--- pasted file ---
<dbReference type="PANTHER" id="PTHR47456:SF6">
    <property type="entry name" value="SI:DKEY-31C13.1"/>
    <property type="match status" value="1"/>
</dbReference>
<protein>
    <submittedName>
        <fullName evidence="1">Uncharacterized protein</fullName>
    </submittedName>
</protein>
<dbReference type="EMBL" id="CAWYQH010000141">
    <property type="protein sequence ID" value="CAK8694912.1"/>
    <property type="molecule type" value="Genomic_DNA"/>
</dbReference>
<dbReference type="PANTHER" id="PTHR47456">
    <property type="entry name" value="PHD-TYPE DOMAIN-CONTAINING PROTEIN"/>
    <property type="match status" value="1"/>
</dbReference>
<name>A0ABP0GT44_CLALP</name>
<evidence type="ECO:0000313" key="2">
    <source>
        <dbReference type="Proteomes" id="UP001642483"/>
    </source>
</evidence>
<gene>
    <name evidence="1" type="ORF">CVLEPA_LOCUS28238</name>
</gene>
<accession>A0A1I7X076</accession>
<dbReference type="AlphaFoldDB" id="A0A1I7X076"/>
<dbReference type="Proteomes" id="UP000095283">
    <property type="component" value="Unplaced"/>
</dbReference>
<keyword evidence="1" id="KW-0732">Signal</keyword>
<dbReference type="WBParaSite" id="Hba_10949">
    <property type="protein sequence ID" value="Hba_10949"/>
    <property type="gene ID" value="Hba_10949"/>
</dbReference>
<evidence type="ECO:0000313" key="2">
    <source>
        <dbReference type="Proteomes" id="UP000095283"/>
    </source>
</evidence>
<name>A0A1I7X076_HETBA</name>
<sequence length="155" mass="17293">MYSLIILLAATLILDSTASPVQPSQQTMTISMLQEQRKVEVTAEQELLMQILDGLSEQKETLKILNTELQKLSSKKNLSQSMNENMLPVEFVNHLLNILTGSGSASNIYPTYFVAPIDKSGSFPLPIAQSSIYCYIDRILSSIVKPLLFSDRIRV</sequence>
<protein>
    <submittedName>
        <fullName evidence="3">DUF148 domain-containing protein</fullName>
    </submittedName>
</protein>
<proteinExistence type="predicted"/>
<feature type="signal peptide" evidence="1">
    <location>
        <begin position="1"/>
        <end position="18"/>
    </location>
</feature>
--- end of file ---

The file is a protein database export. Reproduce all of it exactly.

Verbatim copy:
<dbReference type="PANTHER" id="PTHR47456:SF6">
    <property type="entry name" value="SI:DKEY-31C13.1"/>
    <property type="match status" value="1"/>
</dbReference>
<protein>
    <submittedName>
        <fullName evidence="1">Uncharacterized protein</fullName>
    </submittedName>
</protein>
<dbReference type="EMBL" id="CAWYQH010000141">
    <property type="protein sequence ID" value="CAK8694912.1"/>
    <property type="molecule type" value="Genomic_DNA"/>
</dbReference>
<dbReference type="PANTHER" id="PTHR47456">
    <property type="entry name" value="PHD-TYPE DOMAIN-CONTAINING PROTEIN"/>
    <property type="match status" value="1"/>
</dbReference>
<name>A0ABP0GT44_CLALP</name>
<evidence type="ECO:0000313" key="2">
    <source>
        <dbReference type="Proteomes" id="UP001642483"/>
    </source>
</evidence>
<gene>
    <name evidence="1" type="ORF">CVLEPA_LOCUS28238</name>
</gene>
<accession>A0A1I7X076</accession>
<dbReference type="AlphaFoldDB" id="A0A1I7X076"/>
<dbReference type="Proteomes" id="UP000095283">
    <property type="component" value="Unplaced"/>
</dbReference>
<keyword evidence="1" id="KW-0732">Signal</keyword>
<dbReference type="WBParaSite" id="Hba_10949">
    <property type="protein sequence ID" value="Hba_10949"/>
    <property type="gene ID" value="Hba_10949"/>
</dbReference>
<evidence type="ECO:0000313" key="2">
    <source>
        <dbReference type="Proteomes" id="UP000095283"/>
    </source>
</evidence>
<name>A0A1I7X076_HETBA</name>
<sequence length="155" mass="17293">MYSLIILLAATLILDSTASPVQPSQQTMTISMLQEQRKVEVTAEQELLMQILDGLSEQKETLKILNTELQKLSSKKNLSQSMNENMLPVEFVNHLLNILTGSGSASNIYPTYFVAPIDKSGSFPLPIAQSSIYCYIDRILSSIVKPLLFSDRIRV</sequence>
<protein>
    <submittedName>
        <fullName evidence="3">DUF148 domain-containing protein</fullName>
    </submittedName>
</protein>
<proteinExistence type="predicted"/>
<feature type="signal peptide" evidence="1">
    <location>
        <begin position="1"/>
        <end position="18"/>
    </location>
</feature>